There was a time when Visalia’s Main Street was the undisputed, pre-eminent street in the city. It was the most traveled and most recognized and, by far, the most important road in town.  Some say it still is, however, with the tremendous growth of the city in recent decades, it now has competition for the title. But historically, the popular thoroughfare was more than just the most direct route to get from one place to another. It was a pathway for many seeking a better life and greater opportunities, and symbolized for them, at least, a lifeline to a better future. It wasn’t paved with gold, but the beautiful valley oak-lined roadway offered those coming to town from the west, at least, an inviting entrance and grand welcome into town.

When the first white settlers arrived in this area in 1852, they set up camp, cut down oak trees and used them to build a fort for protection. The enclosure was located somewhere in what is now the block bounded by School, Oak, Garden and Bridge streets. Obviously, there were no streets at the time of their arrival in this heavily wooded area.

When the newcomers realized that the local Native American people posed no danger, the fort was abandoned and the settlers began to spread out, and the new town took root. Two businesses were soon established south of the fort. One was Nathan Baker’s general store, and the other was Matthews’ grist or flour mill. The large mill was built near what is now called Mill Creek, so when Visalia’s first street system was laid out, Mill Street became the first major east-west road, obviously named after the new flour mill that anchored the east end.

In about 1859, Mill Street was renamed Main Street. But many of the old-timers continued to call it Mill. In fact, Thomas Thompson, in his classic book “Historical Atlas Map of Tulare County,” continued to refer to the street as Mill even though the book was published in 1892, more than 30 years after the name change. Old habits oftentimes are hard to shed.

Over the years, Main Street became a popular and prestigious business address. Some businesses even incorporated the street name into their business name. Main Drug Store opened at Main and Locust streets in 1933, Main Garage opened at West Street in 1913, and Main Saloon set up at Church Street in 1910. Still other businesses opened their doors there because of the status that it provided. The Bank of Visalia opened its doors at Main and Church beginning in about 1885. Sweets Department Store opened across the street and had a proud presence on Main even before the bank arrived. Then in 1917, the stately five-story Hotel Johnson was built at Main and Church; the building owner, John Sublitt Johnson, was obviously impressed with the location.

Not all businesses were looking for status or glitz; they just wanted a Main Street address and the foot traffic that it brought in the heart of the business district. And some businesses were not all that flattering to the town. The notorious Fashion Saloon and Josiah “Si” Lovern’s Saloon, as well as the popular Wunder Bar, occupied spaces on Main Street and each had their presence etched, or gouged, some might say, into Visalia history. Each provided customers with the adult beverages they craved.

And still other businesses and organizations were drawn to Main Street, anxious to bring culture and entertainment to this pioneer town. In 1904, when Andrew Carnegie gave money to build the Visalia Free Library, the city picked a Main Street location at what is now Encina Street. Later, in 1929, when William Fox, the famous movie mogul and pioneer, decided to build a talkie theater in town, a lot was picked on Main across the street from the Carnegie library. And when a new high school was needed for the growing town, city officials looked to Main Street for the new campus. In 1912, they built it and we now call it Redwood High.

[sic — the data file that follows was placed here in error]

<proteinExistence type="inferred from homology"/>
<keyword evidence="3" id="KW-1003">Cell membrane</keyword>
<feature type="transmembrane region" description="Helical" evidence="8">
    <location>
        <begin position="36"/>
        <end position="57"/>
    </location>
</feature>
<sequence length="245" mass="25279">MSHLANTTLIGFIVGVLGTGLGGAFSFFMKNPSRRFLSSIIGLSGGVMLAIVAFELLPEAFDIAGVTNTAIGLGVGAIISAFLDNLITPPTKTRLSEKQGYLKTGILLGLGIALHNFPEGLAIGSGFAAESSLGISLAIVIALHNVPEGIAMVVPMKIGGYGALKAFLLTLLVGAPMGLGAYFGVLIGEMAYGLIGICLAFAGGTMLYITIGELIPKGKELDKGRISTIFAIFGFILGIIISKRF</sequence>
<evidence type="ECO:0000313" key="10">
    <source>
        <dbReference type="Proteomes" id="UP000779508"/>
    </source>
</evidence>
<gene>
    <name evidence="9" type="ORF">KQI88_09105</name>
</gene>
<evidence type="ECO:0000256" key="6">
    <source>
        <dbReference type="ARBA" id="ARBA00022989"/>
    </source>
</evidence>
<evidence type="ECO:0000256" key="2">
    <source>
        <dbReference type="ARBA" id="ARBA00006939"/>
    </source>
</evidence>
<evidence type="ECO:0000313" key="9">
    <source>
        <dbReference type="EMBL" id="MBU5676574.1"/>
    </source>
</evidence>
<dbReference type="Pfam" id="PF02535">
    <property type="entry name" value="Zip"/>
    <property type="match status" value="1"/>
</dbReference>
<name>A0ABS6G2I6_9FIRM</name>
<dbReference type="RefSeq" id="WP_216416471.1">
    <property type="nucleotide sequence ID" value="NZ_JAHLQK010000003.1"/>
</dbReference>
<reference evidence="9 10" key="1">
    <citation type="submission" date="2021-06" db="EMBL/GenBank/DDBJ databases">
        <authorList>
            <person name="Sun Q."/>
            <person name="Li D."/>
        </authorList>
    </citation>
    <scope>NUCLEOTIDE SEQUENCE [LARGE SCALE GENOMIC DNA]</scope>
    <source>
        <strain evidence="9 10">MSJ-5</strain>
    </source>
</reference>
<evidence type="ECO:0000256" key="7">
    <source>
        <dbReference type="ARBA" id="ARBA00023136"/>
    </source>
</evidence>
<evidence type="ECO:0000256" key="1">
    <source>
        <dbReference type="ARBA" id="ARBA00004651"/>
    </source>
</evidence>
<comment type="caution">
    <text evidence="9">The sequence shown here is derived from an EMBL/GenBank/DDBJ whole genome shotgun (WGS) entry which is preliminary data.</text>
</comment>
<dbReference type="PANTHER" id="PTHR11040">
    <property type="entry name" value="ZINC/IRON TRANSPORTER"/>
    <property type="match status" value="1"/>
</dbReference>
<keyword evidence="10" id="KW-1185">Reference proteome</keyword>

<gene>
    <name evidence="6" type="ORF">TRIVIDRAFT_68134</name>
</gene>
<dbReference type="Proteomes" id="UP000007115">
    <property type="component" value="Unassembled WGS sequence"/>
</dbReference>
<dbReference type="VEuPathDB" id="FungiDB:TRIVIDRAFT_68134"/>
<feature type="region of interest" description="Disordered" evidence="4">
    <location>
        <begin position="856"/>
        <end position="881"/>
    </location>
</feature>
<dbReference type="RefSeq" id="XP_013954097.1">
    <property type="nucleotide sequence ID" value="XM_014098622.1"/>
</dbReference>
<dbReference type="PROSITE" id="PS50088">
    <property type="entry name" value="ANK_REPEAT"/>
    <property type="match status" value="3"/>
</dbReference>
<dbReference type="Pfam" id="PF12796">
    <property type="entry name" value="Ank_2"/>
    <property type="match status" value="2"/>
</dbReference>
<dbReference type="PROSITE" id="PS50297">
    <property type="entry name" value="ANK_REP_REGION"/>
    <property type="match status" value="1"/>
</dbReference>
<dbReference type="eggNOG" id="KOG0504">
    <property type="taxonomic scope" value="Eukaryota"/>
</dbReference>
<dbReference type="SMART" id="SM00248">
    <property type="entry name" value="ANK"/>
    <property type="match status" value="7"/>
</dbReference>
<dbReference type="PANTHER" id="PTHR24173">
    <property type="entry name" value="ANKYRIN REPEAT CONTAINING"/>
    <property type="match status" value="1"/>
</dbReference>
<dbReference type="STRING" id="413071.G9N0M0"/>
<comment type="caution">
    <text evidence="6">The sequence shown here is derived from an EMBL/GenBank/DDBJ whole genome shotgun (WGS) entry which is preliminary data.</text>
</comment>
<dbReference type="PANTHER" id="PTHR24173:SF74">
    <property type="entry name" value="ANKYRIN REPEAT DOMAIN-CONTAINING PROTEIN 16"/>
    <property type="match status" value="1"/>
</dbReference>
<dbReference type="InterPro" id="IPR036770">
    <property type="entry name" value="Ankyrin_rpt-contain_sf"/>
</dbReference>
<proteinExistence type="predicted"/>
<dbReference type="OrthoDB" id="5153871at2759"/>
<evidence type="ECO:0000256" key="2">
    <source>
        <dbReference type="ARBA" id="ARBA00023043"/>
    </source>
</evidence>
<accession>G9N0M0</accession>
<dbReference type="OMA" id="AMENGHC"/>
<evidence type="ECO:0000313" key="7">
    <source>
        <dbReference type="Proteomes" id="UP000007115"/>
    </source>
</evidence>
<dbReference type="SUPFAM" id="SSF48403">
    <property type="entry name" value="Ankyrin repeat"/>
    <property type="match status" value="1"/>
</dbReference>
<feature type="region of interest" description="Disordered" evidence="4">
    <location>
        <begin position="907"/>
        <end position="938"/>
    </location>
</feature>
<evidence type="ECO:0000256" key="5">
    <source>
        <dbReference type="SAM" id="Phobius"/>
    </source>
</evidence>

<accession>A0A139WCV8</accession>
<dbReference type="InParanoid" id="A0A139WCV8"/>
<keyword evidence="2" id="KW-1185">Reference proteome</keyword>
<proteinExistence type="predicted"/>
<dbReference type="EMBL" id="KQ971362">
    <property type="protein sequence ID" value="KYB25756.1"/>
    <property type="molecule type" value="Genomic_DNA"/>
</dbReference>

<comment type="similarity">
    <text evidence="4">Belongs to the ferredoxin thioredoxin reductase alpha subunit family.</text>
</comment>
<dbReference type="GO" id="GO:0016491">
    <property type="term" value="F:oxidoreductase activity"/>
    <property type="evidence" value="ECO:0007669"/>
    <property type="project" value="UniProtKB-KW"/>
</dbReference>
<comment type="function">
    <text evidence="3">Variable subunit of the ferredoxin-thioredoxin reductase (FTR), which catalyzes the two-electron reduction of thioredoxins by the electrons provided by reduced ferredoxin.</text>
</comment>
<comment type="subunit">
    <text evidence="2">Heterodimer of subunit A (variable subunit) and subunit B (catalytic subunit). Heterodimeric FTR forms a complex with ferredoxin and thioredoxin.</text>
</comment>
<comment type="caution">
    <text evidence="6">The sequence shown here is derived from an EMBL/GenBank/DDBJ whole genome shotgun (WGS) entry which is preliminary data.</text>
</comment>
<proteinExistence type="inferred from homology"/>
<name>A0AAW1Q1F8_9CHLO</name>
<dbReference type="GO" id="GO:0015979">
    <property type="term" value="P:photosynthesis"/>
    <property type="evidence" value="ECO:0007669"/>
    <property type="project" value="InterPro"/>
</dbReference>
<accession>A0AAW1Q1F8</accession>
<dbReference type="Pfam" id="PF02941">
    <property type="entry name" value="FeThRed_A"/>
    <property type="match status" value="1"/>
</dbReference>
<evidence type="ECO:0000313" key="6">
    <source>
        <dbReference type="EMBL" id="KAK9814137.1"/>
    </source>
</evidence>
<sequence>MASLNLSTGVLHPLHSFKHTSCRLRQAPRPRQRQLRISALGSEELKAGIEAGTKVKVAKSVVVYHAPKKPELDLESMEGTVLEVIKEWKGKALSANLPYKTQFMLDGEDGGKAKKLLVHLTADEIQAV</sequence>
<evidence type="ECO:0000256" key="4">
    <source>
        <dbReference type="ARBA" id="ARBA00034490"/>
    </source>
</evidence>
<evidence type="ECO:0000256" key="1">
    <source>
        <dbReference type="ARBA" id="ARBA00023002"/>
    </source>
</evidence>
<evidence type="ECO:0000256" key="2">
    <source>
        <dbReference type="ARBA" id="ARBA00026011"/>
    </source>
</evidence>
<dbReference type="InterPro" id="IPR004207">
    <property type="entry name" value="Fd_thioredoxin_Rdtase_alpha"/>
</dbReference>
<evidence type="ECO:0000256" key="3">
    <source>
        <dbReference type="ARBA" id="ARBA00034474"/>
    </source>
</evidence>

As Main Street established itself as an obvious focal point, it was included on every parade route, and auto race car drivers in the 1900s began their races on the famous street and got the checkered flag there as well.

The 1940s and 1950s found Main Street to be a regular hangout for local teenagers as “cruising Main” became a popular pastime. Even 19th-century gunfighters were attracted to the street, and we had plenty of bloodstains to prove it.

Lights and illuminations of various types also found the famous roadway. When the townsfolk decided that they needed a town lamp, the forerunner to a streetlight, Main Street was the obvious location. The first town lamp, 12 feet high and 4 feet wide, was powered by highly flammable camphene fluid, and was placed on the south side of Main Street between Court and Church in 1859.

In 1937, three traffic signals, the first in town, were installed on Main at the intersections with Court, Locust and Church streets. And then, of course, during the Christmas season, the street was adorned with festive decorations and colorful lights to help set the mood for the season. The tradition has held, and the Christmas lights continue to decorate Main on what is also known as Candy Cane Lane.

Visalia’s Main Street has played such an important part in the town’s 166-year history. It has been the focal point for so much that has happened.

Just like Route 66, “America’s Highway,” was the symbolic road to a better life for dust bowl migrants, Visalia’s Main Street offered similar hope to those who were looking for a better future.

Main Street has certainly been Visalia’s Mother Road.